4 from 4 votes
This recipe for Gingerbread Cookies makes plenty of soft, chewy, ginger-spiced molasses Christmas cookies that are perfect for decorating!
Decorated gingerbread cookies scattered on a white surface.
Servings 24 cookies
Prep 30 minutes
Cook 16 minutes
Chill Time 2 hours
Total 2 hours 46 minutes

Ingredients

Icing (optional)

  • 1 cup powdered sugar ($0.32)
  • 1-2 Tbsp water ($0.00)

Instructions 

  • Add the butter and brown sugar to a bowl and use a mixer to beat them together until light and creamy. Add the molasses, vanilla, and egg, and beat until creamy again.
  • In a separate large bowl, stir together the flour, baking soda, salt, ginger, cinnamon, cloves, and nutmeg.
  • Add about ⅓ of the flour mixture to the butter and sugar mixture, then beat on low speed until incorporated. Repeat until all of the flour has been added to the batter. It should form a very soft cookie dough.
  • Transfer the cookie dough to a large piece of plastic, shape it into a ball, and wrap it tightly. Refrigerate for at least two hours, or up to one day.
  • When ready to make the cookies, preheat the oven to 350ºF. Divide the cookie dough in half to make it easier to work with (keep the other half in the refrigerator until ready to use). Roll the dough out on a lightly floured surface until it's about ⅛-inch thick. Cut the dough into your desired shapes and place them on a parchment-lined baking sheet, at least one inch apart.
  • Bake the cookies for 8 minutes, or until slightly puffed in the center and they are just beginning to brown on the outer edges. Remove the cookies from the oven and allow them to cool completely.

Icing (optional)

  • While the cookies are cooling, place the powdered sugar in a bowl and add 1 Tbsp water. Stir to combine, then continue to add water, a very small amount at a time, until it forms a thick icing (about 1-2 Tbsp total).
  • Place the icing in a plastic bag and cut a very small piece off the corner to create a piping tip. Pipe the icing onto the cooled cookies in your favorite design!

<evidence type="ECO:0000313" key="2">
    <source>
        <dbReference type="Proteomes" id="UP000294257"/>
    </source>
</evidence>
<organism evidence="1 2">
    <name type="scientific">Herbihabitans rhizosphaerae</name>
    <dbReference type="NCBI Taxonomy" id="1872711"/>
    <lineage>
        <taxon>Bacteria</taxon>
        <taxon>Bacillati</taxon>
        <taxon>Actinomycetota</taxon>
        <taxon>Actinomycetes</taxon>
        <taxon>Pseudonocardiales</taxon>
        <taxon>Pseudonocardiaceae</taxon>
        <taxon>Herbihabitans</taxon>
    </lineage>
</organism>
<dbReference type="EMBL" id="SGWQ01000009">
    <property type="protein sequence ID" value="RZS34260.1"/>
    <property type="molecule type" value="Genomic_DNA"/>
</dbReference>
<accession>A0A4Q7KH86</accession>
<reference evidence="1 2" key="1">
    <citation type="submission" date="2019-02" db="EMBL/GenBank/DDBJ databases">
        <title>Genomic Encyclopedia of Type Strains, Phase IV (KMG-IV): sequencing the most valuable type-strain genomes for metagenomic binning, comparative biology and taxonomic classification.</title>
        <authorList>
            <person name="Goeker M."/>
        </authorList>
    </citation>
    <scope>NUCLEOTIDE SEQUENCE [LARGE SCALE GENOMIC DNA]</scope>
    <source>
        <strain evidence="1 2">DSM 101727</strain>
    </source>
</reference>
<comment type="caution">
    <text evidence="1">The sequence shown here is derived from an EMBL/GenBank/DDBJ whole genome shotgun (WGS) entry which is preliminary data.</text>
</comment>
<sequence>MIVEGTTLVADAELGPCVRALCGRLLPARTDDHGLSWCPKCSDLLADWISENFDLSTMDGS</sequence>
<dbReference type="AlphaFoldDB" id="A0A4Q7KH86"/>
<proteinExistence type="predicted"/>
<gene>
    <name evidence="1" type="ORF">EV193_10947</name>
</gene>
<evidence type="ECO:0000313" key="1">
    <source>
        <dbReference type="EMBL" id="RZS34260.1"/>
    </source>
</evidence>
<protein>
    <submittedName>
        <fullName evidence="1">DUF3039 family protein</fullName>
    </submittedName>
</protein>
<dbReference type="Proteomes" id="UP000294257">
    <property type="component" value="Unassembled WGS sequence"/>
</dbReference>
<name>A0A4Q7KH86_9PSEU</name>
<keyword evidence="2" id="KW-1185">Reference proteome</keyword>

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Nutrition

Serving: 1cookieCalories: 178kcalCarbohydrates: 29gProtein: 2gFat: 6gSodium: 147mgFiber: 1g
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Looking for more Christmas Cookie ideas? Check out the full list of our favorite Christmas Cookie Recipes!

Decorated gingerbread cookies scattered on a white surface.

How to Make Gingerbread Cookies – Step by Step Photos

Wet ingredients for gingerbread cookies in a mixing bowl.

Using a mixer, beat together 12 Tbsp (¾ cup) room-temperature salted butter and ¾ cup brown sugar until light and creamy. Add ½ cup molasses, one tsp vanilla extract, and one large egg, then beat until smooth again.

Dry ingredients for gingerbread cookies in a mixing bowl.

In a separate bowl, stir together 3 cups of all-purpose flour, 1 tsp baking soda, 2 tsp cinnamon 1 Tbsp ginger, ½ tsp cloves, ½ tsp nutmeg, and ½ tsp salt.

Dry ingredients added to the butter and sugar mixture.

Add about ⅓ of the flour mixture to the butter and sugar, then beat on low speed until combined. Repeat until all of the flour and spices have been added to the cookie batter.

Finished cookie batter in the mixing bowl.